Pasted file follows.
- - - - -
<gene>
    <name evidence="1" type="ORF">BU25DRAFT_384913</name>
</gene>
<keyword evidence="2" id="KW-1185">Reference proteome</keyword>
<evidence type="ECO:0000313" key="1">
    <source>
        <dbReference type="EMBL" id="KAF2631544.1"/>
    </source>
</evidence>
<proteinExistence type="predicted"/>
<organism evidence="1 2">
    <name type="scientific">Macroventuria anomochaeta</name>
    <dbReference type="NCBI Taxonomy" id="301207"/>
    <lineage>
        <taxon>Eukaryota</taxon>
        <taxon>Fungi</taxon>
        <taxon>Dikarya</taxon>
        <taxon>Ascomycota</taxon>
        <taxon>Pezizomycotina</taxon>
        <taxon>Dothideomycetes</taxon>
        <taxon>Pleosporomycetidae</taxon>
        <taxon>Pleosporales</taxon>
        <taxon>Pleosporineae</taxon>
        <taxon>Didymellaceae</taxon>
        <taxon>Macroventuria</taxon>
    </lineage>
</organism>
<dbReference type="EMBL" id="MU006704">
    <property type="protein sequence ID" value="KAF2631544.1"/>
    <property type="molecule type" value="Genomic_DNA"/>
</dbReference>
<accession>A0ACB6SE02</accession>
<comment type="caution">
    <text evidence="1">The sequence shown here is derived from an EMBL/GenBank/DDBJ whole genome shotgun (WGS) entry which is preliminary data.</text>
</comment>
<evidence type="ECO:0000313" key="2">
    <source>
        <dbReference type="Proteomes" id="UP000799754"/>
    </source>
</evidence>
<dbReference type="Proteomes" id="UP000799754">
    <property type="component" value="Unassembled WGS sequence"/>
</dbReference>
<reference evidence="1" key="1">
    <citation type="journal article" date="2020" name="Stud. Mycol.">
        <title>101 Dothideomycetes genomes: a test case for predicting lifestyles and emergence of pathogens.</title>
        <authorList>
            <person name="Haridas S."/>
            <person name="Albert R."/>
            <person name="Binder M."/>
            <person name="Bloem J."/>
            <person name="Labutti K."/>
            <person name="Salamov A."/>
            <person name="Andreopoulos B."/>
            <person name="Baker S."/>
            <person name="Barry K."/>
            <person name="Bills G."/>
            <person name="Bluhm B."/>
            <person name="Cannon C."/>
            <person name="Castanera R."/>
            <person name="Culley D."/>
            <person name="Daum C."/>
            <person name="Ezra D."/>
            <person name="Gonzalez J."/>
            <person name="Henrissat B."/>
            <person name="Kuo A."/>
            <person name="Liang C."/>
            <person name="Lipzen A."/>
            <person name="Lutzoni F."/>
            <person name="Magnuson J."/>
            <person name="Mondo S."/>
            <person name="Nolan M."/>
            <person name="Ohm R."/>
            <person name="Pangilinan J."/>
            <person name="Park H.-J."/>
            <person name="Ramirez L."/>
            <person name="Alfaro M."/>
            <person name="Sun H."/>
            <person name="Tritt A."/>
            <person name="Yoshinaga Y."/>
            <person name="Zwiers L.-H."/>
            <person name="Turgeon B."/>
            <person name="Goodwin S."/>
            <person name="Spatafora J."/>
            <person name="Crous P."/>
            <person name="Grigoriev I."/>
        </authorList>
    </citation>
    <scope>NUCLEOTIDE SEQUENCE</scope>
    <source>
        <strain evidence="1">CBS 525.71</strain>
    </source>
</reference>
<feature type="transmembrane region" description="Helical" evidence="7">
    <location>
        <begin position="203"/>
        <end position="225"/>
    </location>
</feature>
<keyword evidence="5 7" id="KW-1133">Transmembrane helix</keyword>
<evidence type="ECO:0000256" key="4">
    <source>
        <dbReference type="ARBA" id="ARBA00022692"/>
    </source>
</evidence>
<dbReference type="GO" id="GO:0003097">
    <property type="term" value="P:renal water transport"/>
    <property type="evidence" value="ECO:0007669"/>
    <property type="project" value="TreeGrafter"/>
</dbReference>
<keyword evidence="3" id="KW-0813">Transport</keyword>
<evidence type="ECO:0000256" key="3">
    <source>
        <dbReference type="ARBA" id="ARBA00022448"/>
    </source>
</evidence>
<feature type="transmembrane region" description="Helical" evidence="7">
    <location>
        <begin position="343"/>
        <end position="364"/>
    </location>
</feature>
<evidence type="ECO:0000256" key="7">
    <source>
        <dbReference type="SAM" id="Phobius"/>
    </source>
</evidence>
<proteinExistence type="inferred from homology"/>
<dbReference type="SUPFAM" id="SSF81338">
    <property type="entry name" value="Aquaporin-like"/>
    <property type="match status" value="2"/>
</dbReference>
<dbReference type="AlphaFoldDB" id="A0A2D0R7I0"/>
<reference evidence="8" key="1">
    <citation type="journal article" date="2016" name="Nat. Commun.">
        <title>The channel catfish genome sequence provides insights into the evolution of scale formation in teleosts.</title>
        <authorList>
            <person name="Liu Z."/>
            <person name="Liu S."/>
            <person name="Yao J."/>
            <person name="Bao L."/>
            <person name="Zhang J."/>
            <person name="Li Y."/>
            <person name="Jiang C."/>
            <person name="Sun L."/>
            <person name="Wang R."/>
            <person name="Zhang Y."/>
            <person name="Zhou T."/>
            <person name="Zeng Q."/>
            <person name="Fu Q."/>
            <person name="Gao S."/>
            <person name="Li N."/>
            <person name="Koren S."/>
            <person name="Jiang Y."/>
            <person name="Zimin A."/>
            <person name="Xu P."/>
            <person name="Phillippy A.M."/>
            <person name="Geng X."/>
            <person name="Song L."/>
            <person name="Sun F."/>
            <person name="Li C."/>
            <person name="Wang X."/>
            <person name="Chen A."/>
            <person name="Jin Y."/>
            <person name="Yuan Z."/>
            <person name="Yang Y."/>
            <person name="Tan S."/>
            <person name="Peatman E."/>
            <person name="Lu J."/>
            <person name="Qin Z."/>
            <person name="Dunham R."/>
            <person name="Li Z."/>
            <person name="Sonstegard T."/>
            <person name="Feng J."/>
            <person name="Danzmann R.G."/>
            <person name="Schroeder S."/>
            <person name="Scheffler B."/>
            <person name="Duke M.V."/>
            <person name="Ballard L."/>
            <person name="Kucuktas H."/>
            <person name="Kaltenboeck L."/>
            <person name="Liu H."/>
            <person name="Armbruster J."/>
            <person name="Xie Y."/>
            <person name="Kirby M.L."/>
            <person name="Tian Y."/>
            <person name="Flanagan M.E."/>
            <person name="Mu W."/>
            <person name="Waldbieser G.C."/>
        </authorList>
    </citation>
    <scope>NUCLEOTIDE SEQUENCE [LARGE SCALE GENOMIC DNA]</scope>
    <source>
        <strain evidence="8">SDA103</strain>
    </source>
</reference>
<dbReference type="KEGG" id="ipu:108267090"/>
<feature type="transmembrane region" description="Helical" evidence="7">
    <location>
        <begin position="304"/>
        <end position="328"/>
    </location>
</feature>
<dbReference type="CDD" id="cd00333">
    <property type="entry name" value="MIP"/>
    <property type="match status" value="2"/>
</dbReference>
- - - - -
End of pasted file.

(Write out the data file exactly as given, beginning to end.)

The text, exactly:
<gene>
    <name evidence="1" type="ORF">BU25DRAFT_384913</name>
</gene>
<keyword evidence="2" id="KW-1185">Reference proteome</keyword>
<evidence type="ECO:0000313" key="1">
    <source>
        <dbReference type="EMBL" id="KAF2631544.1"/>
    </source>
</evidence>
<proteinExistence type="predicted"/>
<organism evidence="1 2">
    <name type="scientific">Macroventuria anomochaeta</name>
    <dbReference type="NCBI Taxonomy" id="301207"/>
    <lineage>
        <taxon>Eukaryota</taxon>
        <taxon>Fungi</taxon>
        <taxon>Dikarya</taxon>
        <taxon>Ascomycota</taxon>
        <taxon>Pezizomycotina</taxon>
        <taxon>Dothideomycetes</taxon>
        <taxon>Pleosporomycetidae</taxon>
        <taxon>Pleosporales</taxon>
        <taxon>Pleosporineae</taxon>
        <taxon>Didymellaceae</taxon>
        <taxon>Macroventuria</taxon>
    </lineage>
</organism>
<dbReference type="EMBL" id="MU006704">
    <property type="protein sequence ID" value="KAF2631544.1"/>
    <property type="molecule type" value="Genomic_DNA"/>
</dbReference>
<accession>A0ACB6SE02</accession>
<comment type="caution">
    <text evidence="1">The sequence shown here is derived from an EMBL/GenBank/DDBJ whole genome shotgun (WGS) entry which is preliminary data.</text>
</comment>
<evidence type="ECO:0000313" key="2">
    <source>
        <dbReference type="Proteomes" id="UP000799754"/>
    </source>
</evidence>
<dbReference type="Proteomes" id="UP000799754">
    <property type="component" value="Unassembled WGS sequence"/>
</dbReference>
<reference evidence="1" key="1">
    <citation type="journal article" date="2020" name="Stud. Mycol.">
        <title>101 Dothideomycetes genomes: a test case for predicting lifestyles and emergence of pathogens.</title>
        <authorList>
            <person name="Haridas S."/>
            <person name="Albert R."/>
            <person name="Binder M."/>
            <person name="Bloem J."/>
            <person name="Labutti K."/>
            <person name="Salamov A."/>
            <person name="Andreopoulos B."/>
            <person name="Baker S."/>
            <person name="Barry K."/>
            <person name="Bills G."/>
            <person name="Bluhm B."/>
            <person name="Cannon C."/>
            <person name="Castanera R."/>
            <person name="Culley D."/>
            <person name="Daum C."/>
            <person name="Ezra D."/>
            <person name="Gonzalez J."/>
            <person name="Henrissat B."/>
            <person name="Kuo A."/>
            <person name="Liang C."/>
            <person name="Lipzen A."/>
            <person name="Lutzoni F."/>
            <person name="Magnuson J."/>
            <person name="Mondo S."/>
            <person name="Nolan M."/>
            <person name="Ohm R."/>
            <person name="Pangilinan J."/>
            <person name="Park H.-J."/>
            <person name="Ramirez L."/>
            <person name="Alfaro M."/>
            <person name="Sun H."/>
            <person name="Tritt A."/>
            <person name="Yoshinaga Y."/>
            <person name="Zwiers L.-H."/>
            <person name="Turgeon B."/>
            <person name="Goodwin S."/>
            <person name="Spatafora J."/>
            <person name="Crous P."/>
            <person name="Grigoriev I."/>
        </authorList>
    </citation>
    <scope>NUCLEOTIDE SEQUENCE</scope>
    <source>
        <strain evidence="1">CBS 525.71</strain>
    </source>
</reference>
<feature type="transmembrane region" description="Helical" evidence="7">
    <location>
        <begin position="203"/>
        <end position="225"/>
    </location>
</feature>
<keyword evidence="5 7" id="KW-1133">Transmembrane helix</keyword>
<evidence type="ECO:0000256" key="4">
    <source>
        <dbReference type="ARBA" id="ARBA00022692"/>
    </source>
</evidence>
<dbReference type="GO" id="GO:0003097">
    <property type="term" value="P:renal water transport"/>
    <property type="evidence" value="ECO:0007669"/>
    <property type="project" value="TreeGrafter"/>
</dbReference>
<keyword evidence="3" id="KW-0813">Transport</keyword>
<evidence type="ECO:0000256" key="3">
    <source>
        <dbReference type="ARBA" id="ARBA00022448"/>
    </source>
</evidence>
<feature type="transmembrane region" description="Helical" evidence="7">
    <location>
        <begin position="343"/>
        <end position="364"/>
    </location>
</feature>
<evidence type="ECO:0000256" key="7">
    <source>
        <dbReference type="SAM" id="Phobius"/>
    </source>
</evidence>
<proteinExistence type="inferred from homology"/>
<dbReference type="SUPFAM" id="SSF81338">
    <property type="entry name" value="Aquaporin-like"/>
    <property type="match status" value="2"/>
</dbReference>
<dbReference type="AlphaFoldDB" id="A0A2D0R7I0"/>
<reference evidence="8" key="1">
    <citation type="journal article" date="2016" name="Nat. Commun.">
        <title>The channel catfish genome sequence provides insights into the evolution of scale formation in teleosts.</title>
        <authorList>
            <person name="Liu Z."/>
            <person name="Liu S."/>
            <person name="Yao J."/>
            <person name="Bao L."/>
            <person name="Zhang J."/>
            <person name="Li Y."/>
            <person name="Jiang C."/>
            <person name="Sun L."/>
            <person name="Wang R."/>
            <person name="Zhang Y."/>
            <person name="Zhou T."/>
            <person name="Zeng Q."/>
            <person name="Fu Q."/>
            <person name="Gao S."/>
            <person name="Li N."/>
            <person name="Koren S."/>
            <person name="Jiang Y."/>
            <person name="Zimin A."/>
            <person name="Xu P."/>
            <person name="Phillippy A.M."/>
            <person name="Geng X."/>
            <person name="Song L."/>
            <person name="Sun F."/>
            <person name="Li C."/>
            <person name="Wang X."/>
            <person name="Chen A."/>
            <person name="Jin Y."/>
            <person name="Yuan Z."/>
            <person name="Yang Y."/>
            <person name="Tan S."/>
            <person name="Peatman E."/>
            <person name="Lu J."/>
            <person name="Qin Z."/>
            <person name="Dunham R."/>
            <person name="Li Z."/>
            <person name="Sonstegard T."/>
            <person name="Feng J."/>
            <person name="Danzmann R.G."/>
            <person name="Schroeder S."/>
            <person name="Scheffler B."/>
            <person name="Duke M.V."/>
            <person name="Ballard L."/>
            <person name="Kucuktas H."/>
            <person name="Kaltenboeck L."/>
            <person name="Liu H."/>
            <person name="Armbruster J."/>
            <person name="Xie Y."/>
            <person name="Kirby M.L."/>
            <person name="Tian Y."/>
            <person name="Flanagan M.E."/>
            <person name="Mu W."/>
            <person name="Waldbieser G.C."/>
        </authorList>
    </citation>
    <scope>NUCLEOTIDE SEQUENCE [LARGE SCALE GENOMIC DNA]</scope>
    <source>
        <strain evidence="8">SDA103</strain>
    </source>
</reference>
<dbReference type="KEGG" id="ipu:108267090"/>
<feature type="transmembrane region" description="Helical" evidence="7">
    <location>
        <begin position="304"/>
        <end position="328"/>
    </location>
</feature>
<dbReference type="CDD" id="cd00333">
    <property type="entry name" value="MIP"/>
    <property type="match status" value="2"/>
</dbReference>